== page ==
Sunday, February 20, 2011
For those of you who have not seen him in action, here's a video of Wisconsin Governor Scott Walker's press conference last week.
My question: Would Walker have had to the room, or the courage, to confront the public employee unions if it were not for Chris Christie proving how popular it could be? Another few governors like this and people will decide that the Republicans have a deep bench, rather than a shallow one.
It will be interesting to see how Walker will ultimately deal with the State Senators who have, effectively, walked off the job and out of the state.
How many people in the "real world" could do that and not find a pink slip in their mailbox upon their return?
Can you imagine what Christie would do under those circumstances?
Time to kick some ass.
@ Gary Rosen
As a WI resident I was about to lambaste Vicky but then I read the "Compromise will be his middle name" part and remembered we're talking about the WI Republican Party here.
I just fired off an e-mail to my reps asking them NOT to do the normal 'compromise' giant government, go-along-get-along BS, but I'm not terribly optimistic.
Do you also like how he's legalizing the sale of state-owned power plants to private companies without any bidding to make sure Wisconsin gets a good deal?
The Left (and Obama) are badly overplaying their hand here and will lose the middle for it. It exposes that they won't play by the rules, that they're actually anti-democratic.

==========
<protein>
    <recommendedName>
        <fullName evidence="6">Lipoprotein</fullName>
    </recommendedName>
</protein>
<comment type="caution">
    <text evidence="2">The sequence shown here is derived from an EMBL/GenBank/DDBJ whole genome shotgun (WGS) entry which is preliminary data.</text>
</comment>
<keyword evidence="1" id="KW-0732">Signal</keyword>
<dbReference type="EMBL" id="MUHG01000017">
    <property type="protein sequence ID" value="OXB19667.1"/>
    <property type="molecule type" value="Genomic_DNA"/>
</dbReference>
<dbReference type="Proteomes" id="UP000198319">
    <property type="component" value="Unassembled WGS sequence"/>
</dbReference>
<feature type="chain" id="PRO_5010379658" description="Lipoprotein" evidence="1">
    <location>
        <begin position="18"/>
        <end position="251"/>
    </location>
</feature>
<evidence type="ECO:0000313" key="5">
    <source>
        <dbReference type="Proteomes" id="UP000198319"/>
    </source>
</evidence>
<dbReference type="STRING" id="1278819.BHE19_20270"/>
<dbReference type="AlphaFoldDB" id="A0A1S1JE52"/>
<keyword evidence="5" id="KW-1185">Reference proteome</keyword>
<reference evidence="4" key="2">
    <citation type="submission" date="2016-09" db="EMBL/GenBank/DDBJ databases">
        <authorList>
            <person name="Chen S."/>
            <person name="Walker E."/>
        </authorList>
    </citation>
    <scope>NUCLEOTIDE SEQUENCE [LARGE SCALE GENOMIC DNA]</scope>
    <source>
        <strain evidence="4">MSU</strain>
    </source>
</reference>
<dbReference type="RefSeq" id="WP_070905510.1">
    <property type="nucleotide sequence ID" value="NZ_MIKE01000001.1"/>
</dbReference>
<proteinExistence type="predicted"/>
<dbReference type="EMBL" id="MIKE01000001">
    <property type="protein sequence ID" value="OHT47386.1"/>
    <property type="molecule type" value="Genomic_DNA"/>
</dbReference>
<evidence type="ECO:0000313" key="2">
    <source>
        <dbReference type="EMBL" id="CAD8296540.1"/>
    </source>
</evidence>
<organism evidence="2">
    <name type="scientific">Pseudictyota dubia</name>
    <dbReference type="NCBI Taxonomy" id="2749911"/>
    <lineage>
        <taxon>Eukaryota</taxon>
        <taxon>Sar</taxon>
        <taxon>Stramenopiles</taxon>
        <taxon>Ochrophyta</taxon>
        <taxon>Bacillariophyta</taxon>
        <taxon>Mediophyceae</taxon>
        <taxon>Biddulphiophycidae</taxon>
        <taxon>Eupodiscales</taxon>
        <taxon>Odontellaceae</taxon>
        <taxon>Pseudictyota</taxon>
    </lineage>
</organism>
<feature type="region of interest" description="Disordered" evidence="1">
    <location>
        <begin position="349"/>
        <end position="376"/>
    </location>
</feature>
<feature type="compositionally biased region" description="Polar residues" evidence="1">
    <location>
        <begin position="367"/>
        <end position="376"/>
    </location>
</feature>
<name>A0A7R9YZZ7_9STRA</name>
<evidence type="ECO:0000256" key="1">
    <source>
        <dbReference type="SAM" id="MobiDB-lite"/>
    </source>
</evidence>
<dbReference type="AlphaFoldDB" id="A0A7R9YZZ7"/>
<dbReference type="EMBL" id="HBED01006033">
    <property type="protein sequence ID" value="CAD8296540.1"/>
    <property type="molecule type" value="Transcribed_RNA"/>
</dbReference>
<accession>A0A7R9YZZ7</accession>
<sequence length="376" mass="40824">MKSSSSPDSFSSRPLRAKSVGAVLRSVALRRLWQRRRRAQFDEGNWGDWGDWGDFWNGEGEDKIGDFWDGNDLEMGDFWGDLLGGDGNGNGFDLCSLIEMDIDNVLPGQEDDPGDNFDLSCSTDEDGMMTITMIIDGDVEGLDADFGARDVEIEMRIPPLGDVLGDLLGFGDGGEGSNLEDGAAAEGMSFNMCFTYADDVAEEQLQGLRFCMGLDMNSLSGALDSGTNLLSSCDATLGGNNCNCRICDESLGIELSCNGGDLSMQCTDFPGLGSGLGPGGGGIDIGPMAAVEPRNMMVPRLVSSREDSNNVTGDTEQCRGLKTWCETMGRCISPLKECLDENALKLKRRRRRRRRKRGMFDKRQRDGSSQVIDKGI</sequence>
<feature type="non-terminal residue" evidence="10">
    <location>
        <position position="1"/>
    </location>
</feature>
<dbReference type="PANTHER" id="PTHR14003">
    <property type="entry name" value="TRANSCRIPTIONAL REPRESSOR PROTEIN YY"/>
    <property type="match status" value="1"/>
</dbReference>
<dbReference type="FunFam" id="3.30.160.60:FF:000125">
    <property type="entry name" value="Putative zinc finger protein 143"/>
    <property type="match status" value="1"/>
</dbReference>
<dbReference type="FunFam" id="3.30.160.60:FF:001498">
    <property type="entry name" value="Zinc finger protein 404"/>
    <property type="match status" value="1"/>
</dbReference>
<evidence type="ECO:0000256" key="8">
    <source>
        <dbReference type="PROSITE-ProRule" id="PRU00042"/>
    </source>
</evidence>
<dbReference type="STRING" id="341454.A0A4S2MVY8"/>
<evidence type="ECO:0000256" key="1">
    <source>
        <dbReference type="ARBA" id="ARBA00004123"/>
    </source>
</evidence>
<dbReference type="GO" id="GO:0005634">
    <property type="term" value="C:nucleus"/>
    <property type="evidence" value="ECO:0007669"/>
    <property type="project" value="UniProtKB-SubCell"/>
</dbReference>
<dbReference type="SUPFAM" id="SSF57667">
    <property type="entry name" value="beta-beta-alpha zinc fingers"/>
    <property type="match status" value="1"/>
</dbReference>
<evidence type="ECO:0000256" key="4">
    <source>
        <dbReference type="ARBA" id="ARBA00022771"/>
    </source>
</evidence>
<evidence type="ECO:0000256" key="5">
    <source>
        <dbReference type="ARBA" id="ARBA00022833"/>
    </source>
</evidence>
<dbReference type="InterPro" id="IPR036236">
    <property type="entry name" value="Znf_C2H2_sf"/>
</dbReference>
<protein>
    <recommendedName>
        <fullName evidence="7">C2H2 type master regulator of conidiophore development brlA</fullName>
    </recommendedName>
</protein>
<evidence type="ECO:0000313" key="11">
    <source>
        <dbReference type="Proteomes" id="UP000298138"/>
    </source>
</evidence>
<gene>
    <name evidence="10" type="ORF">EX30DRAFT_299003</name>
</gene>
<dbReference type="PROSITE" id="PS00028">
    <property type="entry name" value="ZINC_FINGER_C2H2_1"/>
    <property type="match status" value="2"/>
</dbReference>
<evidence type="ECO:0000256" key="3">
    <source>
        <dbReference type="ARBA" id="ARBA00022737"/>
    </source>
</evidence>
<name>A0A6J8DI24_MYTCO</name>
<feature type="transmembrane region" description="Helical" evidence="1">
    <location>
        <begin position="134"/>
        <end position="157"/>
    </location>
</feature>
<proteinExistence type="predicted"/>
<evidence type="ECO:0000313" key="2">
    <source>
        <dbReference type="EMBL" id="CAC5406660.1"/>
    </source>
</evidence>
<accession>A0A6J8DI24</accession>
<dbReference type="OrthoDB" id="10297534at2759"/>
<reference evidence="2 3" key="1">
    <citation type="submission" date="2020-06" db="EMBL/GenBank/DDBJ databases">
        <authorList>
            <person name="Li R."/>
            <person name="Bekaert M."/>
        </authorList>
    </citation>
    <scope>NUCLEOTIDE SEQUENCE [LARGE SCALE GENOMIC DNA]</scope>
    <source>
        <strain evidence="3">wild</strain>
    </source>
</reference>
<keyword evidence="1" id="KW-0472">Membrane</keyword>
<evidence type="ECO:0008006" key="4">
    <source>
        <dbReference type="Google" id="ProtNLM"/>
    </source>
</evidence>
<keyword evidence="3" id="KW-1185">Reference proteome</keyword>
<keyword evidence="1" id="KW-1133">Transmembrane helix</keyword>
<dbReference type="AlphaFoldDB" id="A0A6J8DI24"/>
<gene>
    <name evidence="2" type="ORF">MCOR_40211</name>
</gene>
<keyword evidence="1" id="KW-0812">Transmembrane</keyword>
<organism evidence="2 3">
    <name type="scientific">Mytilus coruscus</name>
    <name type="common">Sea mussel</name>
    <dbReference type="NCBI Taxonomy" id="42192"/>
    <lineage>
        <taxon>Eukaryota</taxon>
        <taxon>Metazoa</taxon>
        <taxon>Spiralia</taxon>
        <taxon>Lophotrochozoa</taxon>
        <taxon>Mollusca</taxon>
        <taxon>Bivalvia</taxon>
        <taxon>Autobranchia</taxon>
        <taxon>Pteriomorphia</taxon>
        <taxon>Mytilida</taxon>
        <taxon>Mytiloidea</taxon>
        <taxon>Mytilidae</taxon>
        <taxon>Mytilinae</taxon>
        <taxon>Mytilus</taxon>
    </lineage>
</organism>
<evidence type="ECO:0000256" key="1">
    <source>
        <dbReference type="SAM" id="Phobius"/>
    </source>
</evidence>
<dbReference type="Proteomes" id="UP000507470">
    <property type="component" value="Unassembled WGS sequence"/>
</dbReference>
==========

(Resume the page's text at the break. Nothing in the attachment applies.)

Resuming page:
One of the great problems with our unions today is that they too are often un-democratic. What starts as "we're all in this together" can morph over time into "but some of us pigs are more equal than others." Thus, some factions within the union benefit at the expense of the others. It's all very "soviet" and right out of Animal Farm.
In particular, the young often get "hind tit" ... or no tit at all.
In particular, the auto industry is a great example of the perverse and outrageously unfair outcomes that can occur. Two guys can be doing the same job side-by-side, with one guy making 3x the other.
The fight in Wisconsin is actually about (A) modest cuts for all teachers, or (B) some teachers getting laid off. Door Number Three (higher taxes) is no longer on offer.
This same fight has already been happening all across America. Government unions almost always pick "layoffs for some," which almost always means the younger union members.
But rather than banning unions, a better course might be to reform their governance. We could require re-certification votes periodically and even allow for "competition." We shouldn't have a permanent union representative class.
Public sector unions are poison to democratic government. In addition to the perverse, so-called iron triangle system that lets these unions give taxpayer money as political contributions to politicians who then raise their pay/benefits with taxpayer money to be given as more political contributions, the very concept that a guild can bring the function of government to a stand-still to extort concessions from the public is repulsive.
"Nice school system you've got there... shame if anything happened to it."
"You want me to put out that fire? I dunno, I'm not feeling very well. Doctor said it might be the 'blue flue.' But I bet I could tough it out for a gold plated pension plan..."
Residing amongst the 'Sconnies' I can tell you that public opinion seems primarily against the protesters. Funnily enough, the break in the weather allowed many to be ferried in from out of state. The 6" of snow will surely curtail the zeal of many who don't stand to get a dime from the senate's inactivity.